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The popular 1970s rock group Fleetwood Mac began in the 1960s as a blues band. When original guitarist Peter Green left, the remaining members decided to pursue a pop sound, and bassist John McVie asked his wife, keyboard player and singer, Christine, to join the band in 1970. Fleetwood Mac gained in popularity over the next few years, but the McVies’ marriage crumbled.

In 1977, the couple divorced. At the same time, the band released its most successful album, “Rumours,” which reached No. 1 on theBillboard pop charts and is still one of the best-selling albums ever. The divorced couple decided to grin and bear it. They stayed with their very successful band, and they appeared on five more albums together.

Kathryn Bigelow & James Cameron

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Kathryn Bigelow is the Academy Award winning director of the 2009 war film “The Hurt Locker,” as well as the Patrick Swayze classic “Point Break.” In 1989, she married James “King of the World” Cameron, director of 1997’s “Titanic” and 2009’s “Avatar,” but they still worked together after their 1991 divorce.

Bigelow directed the 1995 science fiction movie “Strange Days,” which featured the services of her ex-husband as co-writer and co-producer. More recently, they battled for supremacy at the 2010 Oscars when “The Hurt Locker” and “Avatar” competed for Best Picture, and they themselves for Best Director. “The Hurt Locker” and Bigelow won, leaving Cameron with only his film’s $2.8 billion box office gross to console him.

ABBA

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They say there’s a good reason why Swedish band ABBA had so many songs about romances gone bad.

Both the married couples in the popular Swedish group divorced during the band’s lifetime. Singers Agnetha Fältskog & Björn Ulvaeus couple had married in 1971 before ABBA was formed, but the union disintegrated in 1980 and the couple divorced. However, they continued with the group, even when Ulvaeus took a new wife in 1981.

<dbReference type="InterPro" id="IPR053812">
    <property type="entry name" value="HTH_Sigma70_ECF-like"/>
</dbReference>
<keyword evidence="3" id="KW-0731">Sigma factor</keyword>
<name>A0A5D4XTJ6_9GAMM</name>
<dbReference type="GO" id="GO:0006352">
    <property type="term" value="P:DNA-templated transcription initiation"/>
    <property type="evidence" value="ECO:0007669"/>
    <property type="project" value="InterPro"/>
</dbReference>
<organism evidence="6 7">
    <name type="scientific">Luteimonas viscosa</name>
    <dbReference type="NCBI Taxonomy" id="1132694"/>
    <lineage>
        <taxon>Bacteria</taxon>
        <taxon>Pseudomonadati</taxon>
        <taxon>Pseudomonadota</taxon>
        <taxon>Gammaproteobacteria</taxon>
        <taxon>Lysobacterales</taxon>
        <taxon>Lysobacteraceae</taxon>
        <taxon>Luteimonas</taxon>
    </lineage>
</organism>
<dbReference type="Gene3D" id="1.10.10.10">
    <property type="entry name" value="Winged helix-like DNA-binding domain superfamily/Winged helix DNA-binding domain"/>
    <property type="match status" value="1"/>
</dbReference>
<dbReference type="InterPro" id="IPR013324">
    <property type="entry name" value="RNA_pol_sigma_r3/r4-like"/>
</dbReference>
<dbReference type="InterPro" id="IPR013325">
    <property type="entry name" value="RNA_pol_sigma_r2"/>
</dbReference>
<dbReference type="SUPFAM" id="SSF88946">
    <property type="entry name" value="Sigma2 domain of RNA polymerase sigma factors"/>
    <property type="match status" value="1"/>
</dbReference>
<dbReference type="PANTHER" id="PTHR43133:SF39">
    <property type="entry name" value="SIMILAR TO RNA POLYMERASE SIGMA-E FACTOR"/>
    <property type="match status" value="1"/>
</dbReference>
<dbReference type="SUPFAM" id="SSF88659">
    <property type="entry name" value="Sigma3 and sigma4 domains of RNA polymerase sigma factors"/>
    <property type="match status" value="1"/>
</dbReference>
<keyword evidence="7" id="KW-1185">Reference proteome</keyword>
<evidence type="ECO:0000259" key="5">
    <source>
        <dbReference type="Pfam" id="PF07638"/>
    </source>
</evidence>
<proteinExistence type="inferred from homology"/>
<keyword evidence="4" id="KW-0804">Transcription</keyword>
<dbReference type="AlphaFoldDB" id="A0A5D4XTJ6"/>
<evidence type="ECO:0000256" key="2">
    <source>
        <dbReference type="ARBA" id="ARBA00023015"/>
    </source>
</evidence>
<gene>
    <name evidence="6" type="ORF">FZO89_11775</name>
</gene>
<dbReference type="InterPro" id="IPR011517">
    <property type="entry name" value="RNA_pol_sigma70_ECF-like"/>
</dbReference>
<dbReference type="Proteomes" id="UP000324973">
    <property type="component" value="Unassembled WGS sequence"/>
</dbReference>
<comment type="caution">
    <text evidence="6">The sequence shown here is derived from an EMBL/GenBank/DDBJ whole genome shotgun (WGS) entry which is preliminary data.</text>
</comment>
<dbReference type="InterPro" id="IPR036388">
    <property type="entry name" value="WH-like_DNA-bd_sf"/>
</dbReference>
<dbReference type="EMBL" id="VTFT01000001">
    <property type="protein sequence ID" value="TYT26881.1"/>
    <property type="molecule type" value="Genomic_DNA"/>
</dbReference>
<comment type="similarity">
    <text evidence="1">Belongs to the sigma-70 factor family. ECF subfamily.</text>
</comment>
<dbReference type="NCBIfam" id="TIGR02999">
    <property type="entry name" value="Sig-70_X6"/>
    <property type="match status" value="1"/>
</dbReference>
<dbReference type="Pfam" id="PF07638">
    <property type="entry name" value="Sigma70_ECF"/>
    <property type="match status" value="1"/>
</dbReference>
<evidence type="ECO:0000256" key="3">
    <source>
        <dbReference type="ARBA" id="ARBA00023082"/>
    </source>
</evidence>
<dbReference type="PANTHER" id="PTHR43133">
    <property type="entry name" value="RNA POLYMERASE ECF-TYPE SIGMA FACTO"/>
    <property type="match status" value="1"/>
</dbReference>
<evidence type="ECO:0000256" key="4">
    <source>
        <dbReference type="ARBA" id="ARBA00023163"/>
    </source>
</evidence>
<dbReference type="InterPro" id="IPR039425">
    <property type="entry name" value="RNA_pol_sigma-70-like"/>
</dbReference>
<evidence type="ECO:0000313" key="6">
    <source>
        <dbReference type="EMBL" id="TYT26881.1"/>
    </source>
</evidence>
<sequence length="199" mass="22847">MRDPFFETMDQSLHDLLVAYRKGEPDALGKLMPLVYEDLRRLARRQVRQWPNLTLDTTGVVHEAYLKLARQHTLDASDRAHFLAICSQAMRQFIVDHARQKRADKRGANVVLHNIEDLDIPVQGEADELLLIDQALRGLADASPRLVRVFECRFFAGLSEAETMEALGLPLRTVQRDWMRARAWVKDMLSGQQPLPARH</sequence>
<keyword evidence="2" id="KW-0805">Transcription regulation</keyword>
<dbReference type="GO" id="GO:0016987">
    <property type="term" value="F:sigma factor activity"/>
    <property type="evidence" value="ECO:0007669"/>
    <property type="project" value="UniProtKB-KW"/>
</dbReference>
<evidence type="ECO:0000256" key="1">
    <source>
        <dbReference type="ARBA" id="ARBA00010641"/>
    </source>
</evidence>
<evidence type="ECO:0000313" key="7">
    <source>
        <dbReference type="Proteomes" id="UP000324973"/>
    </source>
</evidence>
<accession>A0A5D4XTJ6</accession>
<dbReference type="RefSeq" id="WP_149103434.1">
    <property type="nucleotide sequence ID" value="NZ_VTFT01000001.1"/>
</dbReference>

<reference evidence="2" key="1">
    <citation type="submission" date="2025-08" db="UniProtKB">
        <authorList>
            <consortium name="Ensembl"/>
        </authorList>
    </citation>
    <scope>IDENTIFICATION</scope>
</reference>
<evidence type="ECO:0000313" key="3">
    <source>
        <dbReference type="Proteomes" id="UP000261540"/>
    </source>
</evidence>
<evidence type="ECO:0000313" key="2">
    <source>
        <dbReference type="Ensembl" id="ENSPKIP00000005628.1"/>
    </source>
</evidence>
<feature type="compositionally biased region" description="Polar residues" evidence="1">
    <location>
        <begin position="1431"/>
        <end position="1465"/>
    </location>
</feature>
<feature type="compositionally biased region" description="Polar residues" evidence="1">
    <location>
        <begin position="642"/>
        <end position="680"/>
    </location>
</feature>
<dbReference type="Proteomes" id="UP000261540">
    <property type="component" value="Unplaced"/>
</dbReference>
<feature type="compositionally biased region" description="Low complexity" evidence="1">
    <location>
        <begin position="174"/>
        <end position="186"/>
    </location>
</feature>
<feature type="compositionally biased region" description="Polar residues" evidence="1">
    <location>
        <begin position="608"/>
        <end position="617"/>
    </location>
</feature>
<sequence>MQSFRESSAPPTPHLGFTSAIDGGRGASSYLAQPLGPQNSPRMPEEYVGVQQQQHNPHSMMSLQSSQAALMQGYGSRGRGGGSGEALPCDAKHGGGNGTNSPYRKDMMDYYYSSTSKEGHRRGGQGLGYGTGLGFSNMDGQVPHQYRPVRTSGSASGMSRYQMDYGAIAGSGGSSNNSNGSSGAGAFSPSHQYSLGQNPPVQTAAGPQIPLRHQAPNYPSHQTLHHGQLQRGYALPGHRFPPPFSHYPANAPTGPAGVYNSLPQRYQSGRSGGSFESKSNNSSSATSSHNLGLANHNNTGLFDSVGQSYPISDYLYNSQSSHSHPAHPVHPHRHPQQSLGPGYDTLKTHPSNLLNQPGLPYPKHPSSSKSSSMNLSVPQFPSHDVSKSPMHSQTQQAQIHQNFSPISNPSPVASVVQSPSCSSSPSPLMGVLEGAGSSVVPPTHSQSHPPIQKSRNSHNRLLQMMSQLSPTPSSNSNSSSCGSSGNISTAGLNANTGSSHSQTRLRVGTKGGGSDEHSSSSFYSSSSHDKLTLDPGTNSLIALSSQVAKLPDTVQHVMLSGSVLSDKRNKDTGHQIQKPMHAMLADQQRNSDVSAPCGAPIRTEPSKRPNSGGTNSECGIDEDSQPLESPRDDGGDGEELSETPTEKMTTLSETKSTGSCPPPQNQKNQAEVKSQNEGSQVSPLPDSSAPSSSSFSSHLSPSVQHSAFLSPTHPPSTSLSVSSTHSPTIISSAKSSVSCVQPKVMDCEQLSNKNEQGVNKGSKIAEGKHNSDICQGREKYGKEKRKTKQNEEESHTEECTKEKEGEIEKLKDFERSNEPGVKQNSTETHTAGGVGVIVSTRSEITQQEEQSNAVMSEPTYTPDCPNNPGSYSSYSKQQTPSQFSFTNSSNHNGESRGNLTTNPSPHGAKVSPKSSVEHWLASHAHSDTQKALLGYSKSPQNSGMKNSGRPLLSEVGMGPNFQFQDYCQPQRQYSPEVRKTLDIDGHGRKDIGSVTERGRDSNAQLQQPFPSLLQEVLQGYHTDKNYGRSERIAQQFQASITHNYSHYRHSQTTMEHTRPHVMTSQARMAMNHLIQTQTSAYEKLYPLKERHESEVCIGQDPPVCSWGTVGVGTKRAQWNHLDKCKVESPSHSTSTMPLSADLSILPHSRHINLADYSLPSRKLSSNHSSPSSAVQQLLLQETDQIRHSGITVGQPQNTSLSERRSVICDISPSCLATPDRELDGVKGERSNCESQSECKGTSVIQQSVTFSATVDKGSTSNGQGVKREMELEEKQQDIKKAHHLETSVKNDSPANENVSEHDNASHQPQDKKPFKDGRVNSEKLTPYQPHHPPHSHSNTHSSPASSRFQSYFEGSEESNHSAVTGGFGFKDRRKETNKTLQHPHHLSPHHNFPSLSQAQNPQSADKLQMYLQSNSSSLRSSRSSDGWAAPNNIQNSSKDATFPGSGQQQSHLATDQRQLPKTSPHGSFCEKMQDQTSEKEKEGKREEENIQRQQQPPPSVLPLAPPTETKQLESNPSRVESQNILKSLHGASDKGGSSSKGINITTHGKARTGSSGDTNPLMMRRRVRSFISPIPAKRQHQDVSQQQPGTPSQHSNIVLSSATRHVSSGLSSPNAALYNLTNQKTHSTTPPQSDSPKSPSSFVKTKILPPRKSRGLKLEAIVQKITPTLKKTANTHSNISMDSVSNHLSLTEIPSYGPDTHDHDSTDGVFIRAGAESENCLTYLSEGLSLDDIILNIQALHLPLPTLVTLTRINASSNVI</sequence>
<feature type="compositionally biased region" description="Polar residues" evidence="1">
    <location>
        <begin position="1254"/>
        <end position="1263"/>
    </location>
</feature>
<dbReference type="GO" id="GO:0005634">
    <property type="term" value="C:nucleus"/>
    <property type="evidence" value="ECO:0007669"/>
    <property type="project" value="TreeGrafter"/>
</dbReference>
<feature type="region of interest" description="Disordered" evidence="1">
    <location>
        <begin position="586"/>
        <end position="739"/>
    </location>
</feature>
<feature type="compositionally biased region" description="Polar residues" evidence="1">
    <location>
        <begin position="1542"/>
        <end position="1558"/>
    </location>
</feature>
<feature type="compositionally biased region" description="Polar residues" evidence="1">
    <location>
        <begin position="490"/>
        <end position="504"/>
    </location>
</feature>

The other ABBA couple, singer Anni-Frid Lyngstad and multi-instrumentalist and songwriter Benny Andersson, also had a stormy marriage. Andersson and Lyngstad married at the height of the group’s popularity in 1978. Like their fellow band members, they also divorced in 1981. Andersson remarried that year, all while remaining in the group and making globally popular music. However, in both couples’ cases, the situation became too much to bear, and after releasing the 1981 album “The Visitors,” the group broke up releasing the 1981 album “The Visitors,” the group broke up.

Courteney Cox & David Arquette

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Married for 11 years, the actors prolonged their trial separation for over two years before finalizing their divorce in May 2013. They stayed friendly, though, and still run the production company Coquette. “He’s my favorite person in the world. He’s my best friend,” Cox said in 2011. “No matter what happens in our future, he’s my very best friend.”

Keys to Keep the Business Upright Through Divorce